• In Roman times, Extremadura was an important part of the Iberian Peninsula. The Via de la Plata – the Silver Route, a major trade route for the commerce of silver, tin and copper – still forms the backbone of the region, running from the north to the south. Full of history and life, and surrounded by beautiful natural landscape, the Silver Route is an excellent long-distance hiking route that connects to the St James Way; it is one of the most ancient pilgrims’ ways, cutting across the Peninsula towards Santiago de Compostela.
  • Mérida is Extremadura’s capital city, and one of its UNESCO World Heritage Sites. It has Spain’s finest collection of Roman remains. The Puente Romano is the world’s longest surviving bridge from ancient times and there’s also a magnificent Roman theatre, an amphitheatre, a Roman stadium, and the remains of two Roman aqueducts, all dating from 25 BC.
  • Cáceres, another of the region’s UNESCO World Heritage Sites, was home to prosperous families in the Renaissance period. They built magnificent palaces within the walls of the old fortifications dating from Muslim times. Little seems to have changed since then, and it’s still a traffic-free maze of small streets, with squares bordered by magnificent Renaissance town houses, with family coats of arms carved in stone above their doors.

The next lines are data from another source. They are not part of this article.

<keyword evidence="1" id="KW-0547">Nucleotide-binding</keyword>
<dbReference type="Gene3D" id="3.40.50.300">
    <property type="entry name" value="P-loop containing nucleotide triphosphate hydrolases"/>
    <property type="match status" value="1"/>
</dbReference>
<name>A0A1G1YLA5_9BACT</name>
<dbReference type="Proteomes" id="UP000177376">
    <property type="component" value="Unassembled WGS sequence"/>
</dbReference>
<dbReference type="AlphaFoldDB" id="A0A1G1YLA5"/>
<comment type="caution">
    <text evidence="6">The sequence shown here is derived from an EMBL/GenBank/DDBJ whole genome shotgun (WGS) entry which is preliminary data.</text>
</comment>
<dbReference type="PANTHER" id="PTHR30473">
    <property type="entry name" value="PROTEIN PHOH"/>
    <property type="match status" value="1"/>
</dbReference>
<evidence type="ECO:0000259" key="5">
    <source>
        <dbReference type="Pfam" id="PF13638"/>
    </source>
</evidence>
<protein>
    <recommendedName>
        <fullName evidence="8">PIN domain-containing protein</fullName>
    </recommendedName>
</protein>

• The Guadalupe Monastery, also a UNESCO World Heritage Site, dates from the 14th to 17th centuries AD. Christopher Columbus came to this isolated spot in the hills to thank God after discovering the New World, and the Virgin of Guadalupe is highly revered throughout Latin America. There is also a museum with works by great Spanish masters including Zurbaran, El Greco and Goya.
  • No visit to Extremadura would be complete without a visit to Trujillo, a small town in the east of the region. It’s the birthplace of Francisco Pizarro, the ruthless Conquistador who claimed Peru and other parts of South America for the Spanish throne. His family palace still sits on the stunning main square, with its arcades and fine houses. The town is topped by a striking fortress, including Moorish parts dating from the 9th century.
  • Monfragüe National Park (and UNESCO World Heritage Site) is a real treasure, a Mediterranean forest full of millions of encinas (evergreen oak). The area is rich in wildlife and popular with ornithologists who come to see the majestic Iberian Imperial eagle – one of the most threatened birds of prey in Europe, and among the rarest birds in the world.
  • There are many ways to travel to Extremadura. The nearest airport is in Badajoz, with regular flights to Madrid and Barcelona. Extremadura is served by trains from major cities such as Seville and Madrid and has a very efficient road network of almost 9,000 km, with several toll-free national motorways that enable motorists to cross Extremadura easily and efficiently.
  • A wide range of specialist tour operators organise trips to the region, incorporating gastronomy, city breaks, the natural world, cultural tours and sporting activities.

For more information, visit http://turismoextremadura.com/en